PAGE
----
21 October 2019

Utrecht University develops knowledge agenda on rare diseases

Utrecht University researchers have worked with the Netherlands Organisation for Health Research and Development (ZonMw) to develop a knowledge agenda on rare diseases. This will be used by the Dutch Ministry of Health, Welfare and Sport to guide research and innovation in the field.

The breadth and heterogeneity of rare diseases pose a challenge. Limited patient populations and therefore limited market opportunities means certain types of rare diseases are ignored by research organisations and companies. In addition to this, the field covers a broad range of activities including fundamental research, prevention, diagnostics, therapy and care, some of which get more attention than others. This emphasises the need for additional support for research and innovation.

Expertise from the Innovation Studies group of the Copernicus Institute of Sustainable Development

Guiding future research and innovation

In order to guide the direction and priorities for future research and innovation, the Dutch Ministry of Health, Welfare and Sport asked The Netherlands Organisation for Health Research and Development (ZonMw) to develop a knowledge agenda. ZonMw requested the expertise of researchers from the Innovation Studies group at the Copernicus Institute of Sustainable Development at Utrecht University.

Exploring expert priorities for diverse aspects of rare diseases

Utrecht University researchers used the Delphi method to explore expert priorities for diverse aspects of rare diseases, including diagnostics, fundamental research, clinical research, drug research, care research, social and psychological research. Experts with diverse backgrounds, including patient organisations, general practitioners, companies and academic hospital researchers actively participated in the multiple rounds of surveys that are part of the Delphi method.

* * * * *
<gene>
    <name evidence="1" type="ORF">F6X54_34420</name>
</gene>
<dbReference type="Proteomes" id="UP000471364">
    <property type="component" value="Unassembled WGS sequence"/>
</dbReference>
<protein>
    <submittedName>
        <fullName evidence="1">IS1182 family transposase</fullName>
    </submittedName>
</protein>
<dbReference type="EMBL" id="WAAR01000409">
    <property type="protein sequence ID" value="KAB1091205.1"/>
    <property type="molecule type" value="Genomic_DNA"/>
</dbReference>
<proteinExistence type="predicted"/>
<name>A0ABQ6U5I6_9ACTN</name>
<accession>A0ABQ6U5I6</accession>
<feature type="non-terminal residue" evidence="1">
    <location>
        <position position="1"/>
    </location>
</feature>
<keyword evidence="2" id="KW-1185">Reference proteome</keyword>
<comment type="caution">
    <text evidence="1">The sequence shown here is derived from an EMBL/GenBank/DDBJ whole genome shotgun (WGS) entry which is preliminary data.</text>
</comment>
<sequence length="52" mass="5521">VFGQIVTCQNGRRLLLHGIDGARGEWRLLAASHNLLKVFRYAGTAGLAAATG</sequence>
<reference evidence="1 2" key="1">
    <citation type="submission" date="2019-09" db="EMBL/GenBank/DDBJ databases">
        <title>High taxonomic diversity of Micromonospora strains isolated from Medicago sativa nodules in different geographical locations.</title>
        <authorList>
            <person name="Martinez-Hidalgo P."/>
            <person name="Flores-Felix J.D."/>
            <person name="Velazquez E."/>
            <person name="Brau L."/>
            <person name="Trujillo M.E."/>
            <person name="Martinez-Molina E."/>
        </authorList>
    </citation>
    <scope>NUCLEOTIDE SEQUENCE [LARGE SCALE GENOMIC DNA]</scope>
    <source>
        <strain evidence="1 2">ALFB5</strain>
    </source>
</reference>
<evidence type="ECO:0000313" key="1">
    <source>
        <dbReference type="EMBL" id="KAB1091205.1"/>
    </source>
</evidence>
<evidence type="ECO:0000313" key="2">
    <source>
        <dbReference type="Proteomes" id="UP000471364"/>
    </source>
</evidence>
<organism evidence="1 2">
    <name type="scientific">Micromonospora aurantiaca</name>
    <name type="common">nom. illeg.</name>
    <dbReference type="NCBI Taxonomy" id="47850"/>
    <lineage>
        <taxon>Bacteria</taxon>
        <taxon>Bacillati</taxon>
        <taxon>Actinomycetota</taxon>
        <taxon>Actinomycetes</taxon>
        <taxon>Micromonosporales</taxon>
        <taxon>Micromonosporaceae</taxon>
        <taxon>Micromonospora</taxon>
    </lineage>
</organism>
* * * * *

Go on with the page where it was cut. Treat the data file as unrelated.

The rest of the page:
The purpose of a Delphi study is to create the most reliable consensus among a group of experts on a given topic. “First we retrieved all possible research areas from documents and from experts. We then categorised the knowledge questions and let the experts prioritise them. Finally, the experts validated the list of prioritised knowledge questions,” say the authors.

Knowledge priorities
  • Fundamental research: natural course of disease, pathogenesis of rare diseases, disease models, genetic mutations that cause diseases
  • Prevention: role of environmental factors, family member screening, possibilities of large-scale screening, extension of neonatal and prenatal screening
  • Diagnostics: (non-) genetic biomarkers for detecting and predicting faster diagnosis of rare diseases and for predicting the severity of symptoms, diagnostics for general practitioner, causes of delays in diagnostics
  • Therapy: genetic interventions (e.g. CRISPR-Cas9), personalised therapy; therapy to prevent disease progression; treatment protocols and centralization of treatment
  • Healthcare: eHealth, multidisciplinary integrated approach and administration, added value of expertise centers and European Reference Networks on healthcare, optimal use of patient experiences, effect of rare disease care on quality of life and social participation
Insights
  • Approximately a fifth of priorities on the agenda also appeared on previous knowledge agendas (most in prevention, least in fundamental research)
  • Therapy is a broad term: it is not just about drugs but also about non-drug treatments
  • There was a high level of consensus among participants. Respondents had similar priorities, with researchers and patient organisations showing almost complete alignment. Patient organisations showed to prioritize closest to the weighted average, universities the furthest
  • The project resulted in a knowledge agenda rather than a research agenda: some questions require scientific research whereas other questions for example call for combining existing knowledge.

You can download the report here.

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